DEAR HARRIETTE: My husband and I have two kids, both under age 10. My husband works a full-time job, and I am a part-time artist. We spend any free time we have with our children and have a close bond with them.
Next month, my husband has a business conference in the Bahamas. I was invited to go along, but we would have to leave our kids behind. If I go, it would be the first trip without our kids since they were born. Part of me wants to go to spend quality time with my husband, but the other part of me feels an immense amount of guilt for leaving my two kids alone for a week. Both of our moms live nearby and have offered to help. What do you think I should do? -- Mom Wants a Vacation, Chicago
DEAR MOM WANTS A VACATION: This sounds like a gift to both of you. Go for it! It’s not like you are going away for a month or that you are leaving your children with strangers. You have everything in place to be able to have a little getaway without guilt.
Will your children be upset at first? Probably. But chances are, they will quickly begin to enjoy their time with the grandmothers. If you are concerned that the grandmothers could use some support, arrange for a baby sitter that you already use to be on call or scheduled to help each day.
DEAR HARRIETTE: My older sister attacked me; this isn’t the first time, either. She has always had this grudge against me because she thinks I’m the favorite child. All I do is be there for her and show her I love her. I even got her a job. She was happy at first when I helped her get the job at the restaurant I work at, but now she’s asking to take my hours, and I told her I need them to save money for an internship I want to do in Europe. She yelled at me, saying I’m selfish and don’t care about her; I don’t understand why she would say that.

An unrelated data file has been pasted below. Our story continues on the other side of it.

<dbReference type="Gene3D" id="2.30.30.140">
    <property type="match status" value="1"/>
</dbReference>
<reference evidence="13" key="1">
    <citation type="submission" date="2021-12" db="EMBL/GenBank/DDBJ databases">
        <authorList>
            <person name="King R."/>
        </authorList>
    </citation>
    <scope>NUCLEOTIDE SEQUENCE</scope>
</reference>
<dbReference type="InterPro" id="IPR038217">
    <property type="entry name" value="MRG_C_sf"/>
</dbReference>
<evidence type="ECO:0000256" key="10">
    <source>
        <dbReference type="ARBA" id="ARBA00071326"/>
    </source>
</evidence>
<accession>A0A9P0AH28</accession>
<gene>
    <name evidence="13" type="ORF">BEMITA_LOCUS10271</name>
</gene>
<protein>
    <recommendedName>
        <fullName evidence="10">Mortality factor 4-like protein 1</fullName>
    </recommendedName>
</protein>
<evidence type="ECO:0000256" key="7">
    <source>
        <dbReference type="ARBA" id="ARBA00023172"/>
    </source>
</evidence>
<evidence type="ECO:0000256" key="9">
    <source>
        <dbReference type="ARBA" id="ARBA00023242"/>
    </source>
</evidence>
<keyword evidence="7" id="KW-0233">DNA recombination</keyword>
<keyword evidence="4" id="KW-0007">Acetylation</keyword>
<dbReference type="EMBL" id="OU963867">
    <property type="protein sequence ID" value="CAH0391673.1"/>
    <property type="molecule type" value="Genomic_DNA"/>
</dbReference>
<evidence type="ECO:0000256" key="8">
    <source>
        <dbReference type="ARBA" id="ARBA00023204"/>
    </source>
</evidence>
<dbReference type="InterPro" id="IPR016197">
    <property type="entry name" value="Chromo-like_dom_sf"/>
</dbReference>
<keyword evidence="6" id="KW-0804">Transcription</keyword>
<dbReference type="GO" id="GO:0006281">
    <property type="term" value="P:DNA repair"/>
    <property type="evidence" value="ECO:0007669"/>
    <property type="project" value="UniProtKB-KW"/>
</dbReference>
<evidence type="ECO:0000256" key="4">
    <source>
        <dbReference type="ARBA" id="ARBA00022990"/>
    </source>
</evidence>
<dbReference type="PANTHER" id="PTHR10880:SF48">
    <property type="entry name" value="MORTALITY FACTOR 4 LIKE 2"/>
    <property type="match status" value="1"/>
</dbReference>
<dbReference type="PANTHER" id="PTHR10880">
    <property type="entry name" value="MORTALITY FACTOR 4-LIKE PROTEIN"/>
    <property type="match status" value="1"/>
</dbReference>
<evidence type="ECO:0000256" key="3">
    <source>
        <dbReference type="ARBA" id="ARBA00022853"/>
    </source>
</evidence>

I’ve realized her emotions switch quickly, and I'm afraid she has some type of personality disorder. How can I suggest she see someone about her emotions? -- Concerned Sister, Santa Monica, California
DEAR CONCERNED SISTER: If your parents are still living and involved in your life, now would be a time to enlist their support. It’s likely that your sister will lash out at you when you confront her, so moral support for both of you is advisable. In terms of the job, be clear with your boss what hours you need, and let your sister pave her own way. Don’t make excuses for her, though. You don’t want her behavior to cost you your job.
When you are away from the job, have a heart-to-heart with your sister. Tell her how concerned you are that she is behaving erratically. Point out specifics, including when she recently attacked you. Suggest that she may have some issues she should deal with, based upon the behavior you have been noticing. Tell her you don’t want her to lose her job or her relationships, but if she continues the way she’s going, bad things are likely to happen.
(Harriette Cole is a lifestylist and founder of DREAMLEAPERS, an initiative to help people access and activate their dreams. You can send questions to firstname.lastname@example.org or c/o Andrews McMeel Syndication, 1130 Walnut St., Kansas City, MO 64106.)